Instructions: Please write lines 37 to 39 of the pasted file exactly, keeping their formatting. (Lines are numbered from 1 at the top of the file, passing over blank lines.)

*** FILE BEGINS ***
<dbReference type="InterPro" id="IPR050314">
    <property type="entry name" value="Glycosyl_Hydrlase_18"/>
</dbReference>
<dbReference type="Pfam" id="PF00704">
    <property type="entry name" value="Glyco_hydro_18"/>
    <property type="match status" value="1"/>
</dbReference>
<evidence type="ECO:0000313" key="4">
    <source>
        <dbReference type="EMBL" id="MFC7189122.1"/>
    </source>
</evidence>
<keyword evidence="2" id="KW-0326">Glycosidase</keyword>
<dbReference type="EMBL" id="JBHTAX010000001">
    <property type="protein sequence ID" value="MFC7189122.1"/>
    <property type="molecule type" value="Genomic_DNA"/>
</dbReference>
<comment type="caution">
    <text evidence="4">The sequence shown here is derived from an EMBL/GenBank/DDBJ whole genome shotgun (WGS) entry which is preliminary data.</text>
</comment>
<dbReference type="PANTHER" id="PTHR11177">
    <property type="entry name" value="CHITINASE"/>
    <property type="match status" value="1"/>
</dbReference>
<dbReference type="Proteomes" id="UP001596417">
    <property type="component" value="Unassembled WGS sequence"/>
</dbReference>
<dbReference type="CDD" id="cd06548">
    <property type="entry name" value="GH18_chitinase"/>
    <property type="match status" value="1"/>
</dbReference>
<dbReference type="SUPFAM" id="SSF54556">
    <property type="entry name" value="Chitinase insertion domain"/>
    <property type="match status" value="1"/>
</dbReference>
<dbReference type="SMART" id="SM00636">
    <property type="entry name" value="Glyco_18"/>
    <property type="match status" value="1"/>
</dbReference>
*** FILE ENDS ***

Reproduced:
    <property type="entry name" value="Glyco_18"/>
    <property type="match status" value="1"/>
</dbReference>